But if you are saying that EE was supposed to be SIMPLE but FUNCTIONAL and you do not think it is functioning in a manner that warrants Minimum Viable Product, that is a valid argument. You are probably pointing directly at the combat and I can understand someone saying they will be back in a few months but are disappointed.

There was an update to the combat last week but I am still sliding after every single battle, my two weapon fighting is bugged out the wazzoo and the animation delays and lack of combat logs make analysis an exercise in faith.

Yes, I do believe this needs to be better before EE starts.

The minimum viable product is absolutely open to criticism.

Nether of the PFO kickstarter prospectuses (prospecti?) mentioned the term mvp. It was those kickstarter websites customers read when they were sold the game, and upgrades to pay for EE or Beta as it was also called at the time. Many backers may well feel that they are being given less than they had signed up for.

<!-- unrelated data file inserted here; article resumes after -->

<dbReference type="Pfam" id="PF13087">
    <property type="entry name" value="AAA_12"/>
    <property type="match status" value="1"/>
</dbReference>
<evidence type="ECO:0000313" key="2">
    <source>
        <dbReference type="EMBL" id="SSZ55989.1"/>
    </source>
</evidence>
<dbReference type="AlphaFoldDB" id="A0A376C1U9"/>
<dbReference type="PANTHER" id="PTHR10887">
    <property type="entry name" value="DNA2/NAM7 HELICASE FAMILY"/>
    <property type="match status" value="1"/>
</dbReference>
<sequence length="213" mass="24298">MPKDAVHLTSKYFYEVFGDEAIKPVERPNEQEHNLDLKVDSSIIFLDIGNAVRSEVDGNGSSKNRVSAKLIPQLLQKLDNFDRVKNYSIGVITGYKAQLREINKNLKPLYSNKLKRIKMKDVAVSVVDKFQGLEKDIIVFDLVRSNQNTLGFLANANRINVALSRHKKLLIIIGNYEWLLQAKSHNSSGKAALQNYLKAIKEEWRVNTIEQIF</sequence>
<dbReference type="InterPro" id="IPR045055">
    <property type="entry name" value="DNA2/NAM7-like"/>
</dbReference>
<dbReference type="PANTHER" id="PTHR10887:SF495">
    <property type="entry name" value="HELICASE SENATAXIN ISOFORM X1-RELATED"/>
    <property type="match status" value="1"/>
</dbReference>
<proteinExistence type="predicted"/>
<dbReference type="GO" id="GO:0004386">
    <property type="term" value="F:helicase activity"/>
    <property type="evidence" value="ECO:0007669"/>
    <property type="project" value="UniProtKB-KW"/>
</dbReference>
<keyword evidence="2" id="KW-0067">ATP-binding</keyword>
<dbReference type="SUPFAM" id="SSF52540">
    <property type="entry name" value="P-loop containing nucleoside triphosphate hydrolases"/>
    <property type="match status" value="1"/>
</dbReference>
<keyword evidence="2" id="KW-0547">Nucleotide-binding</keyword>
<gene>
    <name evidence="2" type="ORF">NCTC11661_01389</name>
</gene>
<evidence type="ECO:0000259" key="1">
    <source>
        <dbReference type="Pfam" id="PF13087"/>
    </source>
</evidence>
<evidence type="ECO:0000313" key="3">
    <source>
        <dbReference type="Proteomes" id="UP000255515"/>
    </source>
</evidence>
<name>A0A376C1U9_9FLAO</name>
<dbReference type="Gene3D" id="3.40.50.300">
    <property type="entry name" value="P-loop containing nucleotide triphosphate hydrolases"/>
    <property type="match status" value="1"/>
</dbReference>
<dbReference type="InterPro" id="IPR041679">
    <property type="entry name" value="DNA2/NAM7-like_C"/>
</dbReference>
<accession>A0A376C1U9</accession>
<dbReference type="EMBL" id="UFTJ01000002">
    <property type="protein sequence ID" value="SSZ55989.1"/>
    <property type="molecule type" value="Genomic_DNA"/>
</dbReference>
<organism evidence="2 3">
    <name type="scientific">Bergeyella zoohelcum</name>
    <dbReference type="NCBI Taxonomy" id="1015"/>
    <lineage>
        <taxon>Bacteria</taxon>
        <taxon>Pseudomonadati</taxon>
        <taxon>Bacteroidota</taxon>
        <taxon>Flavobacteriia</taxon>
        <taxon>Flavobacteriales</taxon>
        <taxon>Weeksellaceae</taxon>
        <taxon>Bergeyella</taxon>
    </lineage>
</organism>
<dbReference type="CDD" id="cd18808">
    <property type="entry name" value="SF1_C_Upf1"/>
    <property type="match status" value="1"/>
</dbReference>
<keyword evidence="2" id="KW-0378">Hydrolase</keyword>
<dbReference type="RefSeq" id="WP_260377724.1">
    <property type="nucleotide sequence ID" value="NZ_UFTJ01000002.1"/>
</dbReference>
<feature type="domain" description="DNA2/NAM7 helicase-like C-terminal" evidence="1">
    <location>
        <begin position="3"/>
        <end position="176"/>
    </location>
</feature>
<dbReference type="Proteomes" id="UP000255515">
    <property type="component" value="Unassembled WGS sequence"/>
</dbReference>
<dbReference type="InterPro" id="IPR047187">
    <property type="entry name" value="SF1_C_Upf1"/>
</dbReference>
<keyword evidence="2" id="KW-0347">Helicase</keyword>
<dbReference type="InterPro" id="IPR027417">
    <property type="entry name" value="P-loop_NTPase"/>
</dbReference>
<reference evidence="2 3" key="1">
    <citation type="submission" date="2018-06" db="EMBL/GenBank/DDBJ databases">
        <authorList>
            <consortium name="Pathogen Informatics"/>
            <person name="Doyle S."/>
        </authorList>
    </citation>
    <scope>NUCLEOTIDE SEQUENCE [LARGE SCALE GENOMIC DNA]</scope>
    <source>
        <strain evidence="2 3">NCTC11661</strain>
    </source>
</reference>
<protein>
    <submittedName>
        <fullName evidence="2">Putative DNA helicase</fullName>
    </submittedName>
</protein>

From the kickstarter websites PFO has:

a hybrid sandbox/theme park mmo
a world of high fantasy in the tradition of epics like the lord of the rings, ....
a robust trading system
character controlled settlements
exciting scripted adventures

Personally some areas I think GW need to concentrate on before EE launch are:

- settlement management
- graphics, with a focus on eliminating as far as possible the quirks that make the game look amateur, like clipping walls, having buildings suddenly appear 20 paces ahead of you, being able to see beyond buildings through the space between the floor and the ground, etc. PFO is going to get massacred if it launches with too many of these